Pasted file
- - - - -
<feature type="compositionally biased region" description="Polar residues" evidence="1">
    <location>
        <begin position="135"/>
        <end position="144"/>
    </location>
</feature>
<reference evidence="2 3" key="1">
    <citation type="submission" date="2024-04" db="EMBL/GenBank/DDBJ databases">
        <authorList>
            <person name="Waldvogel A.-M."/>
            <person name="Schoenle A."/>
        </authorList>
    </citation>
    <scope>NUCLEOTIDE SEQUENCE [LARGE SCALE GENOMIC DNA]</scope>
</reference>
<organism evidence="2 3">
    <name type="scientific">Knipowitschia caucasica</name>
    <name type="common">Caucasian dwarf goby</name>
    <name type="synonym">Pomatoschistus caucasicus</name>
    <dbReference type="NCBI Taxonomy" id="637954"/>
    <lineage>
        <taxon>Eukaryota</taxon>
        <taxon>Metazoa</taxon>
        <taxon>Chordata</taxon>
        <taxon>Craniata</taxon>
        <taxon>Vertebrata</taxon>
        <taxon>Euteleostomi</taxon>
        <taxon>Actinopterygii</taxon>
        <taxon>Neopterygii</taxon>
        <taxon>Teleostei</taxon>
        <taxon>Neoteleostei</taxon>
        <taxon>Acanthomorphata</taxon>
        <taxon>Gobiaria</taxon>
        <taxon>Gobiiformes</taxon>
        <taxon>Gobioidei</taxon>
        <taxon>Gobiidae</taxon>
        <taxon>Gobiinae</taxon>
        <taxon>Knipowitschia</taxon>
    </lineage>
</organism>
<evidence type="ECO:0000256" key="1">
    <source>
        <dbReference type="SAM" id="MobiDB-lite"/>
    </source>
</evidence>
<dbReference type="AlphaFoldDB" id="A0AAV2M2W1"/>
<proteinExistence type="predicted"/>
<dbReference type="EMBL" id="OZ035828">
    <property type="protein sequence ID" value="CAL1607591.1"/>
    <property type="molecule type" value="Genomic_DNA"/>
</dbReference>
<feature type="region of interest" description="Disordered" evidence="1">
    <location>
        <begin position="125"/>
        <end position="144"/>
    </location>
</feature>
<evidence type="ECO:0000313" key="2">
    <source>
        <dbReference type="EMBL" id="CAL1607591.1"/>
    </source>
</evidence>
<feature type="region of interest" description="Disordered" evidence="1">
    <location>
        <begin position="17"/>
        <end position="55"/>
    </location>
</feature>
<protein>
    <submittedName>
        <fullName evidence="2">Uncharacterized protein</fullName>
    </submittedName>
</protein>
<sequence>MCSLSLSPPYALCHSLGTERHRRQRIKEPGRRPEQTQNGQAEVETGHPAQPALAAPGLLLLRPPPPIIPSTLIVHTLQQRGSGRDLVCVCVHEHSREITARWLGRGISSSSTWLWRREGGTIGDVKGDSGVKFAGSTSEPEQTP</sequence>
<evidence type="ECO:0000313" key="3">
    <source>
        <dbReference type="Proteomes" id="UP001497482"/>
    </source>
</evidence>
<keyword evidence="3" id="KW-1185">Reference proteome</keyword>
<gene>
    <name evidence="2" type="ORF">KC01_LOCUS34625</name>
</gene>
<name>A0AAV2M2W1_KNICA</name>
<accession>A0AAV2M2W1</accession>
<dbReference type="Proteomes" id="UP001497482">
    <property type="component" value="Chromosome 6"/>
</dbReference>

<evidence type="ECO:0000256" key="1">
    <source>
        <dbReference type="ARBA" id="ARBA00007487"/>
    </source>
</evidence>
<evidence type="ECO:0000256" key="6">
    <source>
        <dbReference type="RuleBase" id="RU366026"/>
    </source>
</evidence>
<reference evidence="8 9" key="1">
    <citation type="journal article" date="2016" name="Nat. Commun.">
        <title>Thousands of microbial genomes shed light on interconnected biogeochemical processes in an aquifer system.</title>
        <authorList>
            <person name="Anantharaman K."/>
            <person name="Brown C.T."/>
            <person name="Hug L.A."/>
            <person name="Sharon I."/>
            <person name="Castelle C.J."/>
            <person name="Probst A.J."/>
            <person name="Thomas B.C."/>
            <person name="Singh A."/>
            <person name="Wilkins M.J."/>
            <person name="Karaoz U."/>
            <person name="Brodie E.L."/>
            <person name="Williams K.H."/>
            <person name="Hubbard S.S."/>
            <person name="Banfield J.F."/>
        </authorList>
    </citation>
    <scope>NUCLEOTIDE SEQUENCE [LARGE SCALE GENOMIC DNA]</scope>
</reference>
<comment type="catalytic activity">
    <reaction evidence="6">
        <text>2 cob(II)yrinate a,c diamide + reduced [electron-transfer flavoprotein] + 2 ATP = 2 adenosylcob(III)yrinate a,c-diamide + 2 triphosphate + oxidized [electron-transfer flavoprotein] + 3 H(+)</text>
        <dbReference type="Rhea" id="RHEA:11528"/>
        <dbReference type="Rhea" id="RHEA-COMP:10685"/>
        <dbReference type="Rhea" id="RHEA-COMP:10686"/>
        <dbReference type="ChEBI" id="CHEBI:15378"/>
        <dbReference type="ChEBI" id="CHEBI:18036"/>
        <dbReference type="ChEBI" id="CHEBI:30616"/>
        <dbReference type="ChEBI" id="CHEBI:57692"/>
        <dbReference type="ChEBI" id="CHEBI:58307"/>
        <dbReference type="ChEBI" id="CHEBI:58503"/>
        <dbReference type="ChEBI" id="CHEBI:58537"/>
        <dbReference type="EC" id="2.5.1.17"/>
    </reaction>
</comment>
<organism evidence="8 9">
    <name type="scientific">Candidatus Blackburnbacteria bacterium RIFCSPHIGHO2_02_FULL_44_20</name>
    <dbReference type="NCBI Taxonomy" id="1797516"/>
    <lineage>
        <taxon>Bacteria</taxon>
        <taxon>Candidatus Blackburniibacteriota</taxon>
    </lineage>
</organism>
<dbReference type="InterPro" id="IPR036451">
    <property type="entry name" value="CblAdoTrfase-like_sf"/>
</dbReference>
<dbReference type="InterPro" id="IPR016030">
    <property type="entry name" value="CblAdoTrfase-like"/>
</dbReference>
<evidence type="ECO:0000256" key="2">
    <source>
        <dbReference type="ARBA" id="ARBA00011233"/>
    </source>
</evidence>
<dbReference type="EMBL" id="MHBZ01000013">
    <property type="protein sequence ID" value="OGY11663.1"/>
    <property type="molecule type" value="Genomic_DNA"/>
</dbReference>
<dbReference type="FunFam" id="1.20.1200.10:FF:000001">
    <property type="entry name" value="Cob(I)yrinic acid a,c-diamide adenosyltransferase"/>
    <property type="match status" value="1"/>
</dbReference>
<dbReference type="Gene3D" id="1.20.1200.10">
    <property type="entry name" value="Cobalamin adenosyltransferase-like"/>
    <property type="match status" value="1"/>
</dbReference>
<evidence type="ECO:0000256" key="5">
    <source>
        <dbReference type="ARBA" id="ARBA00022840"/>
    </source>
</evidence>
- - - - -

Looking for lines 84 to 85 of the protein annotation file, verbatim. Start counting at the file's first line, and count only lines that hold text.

<name>A0AAV2M2W1_KNICA</name>
<accession>A0AAV2M2W1</accession>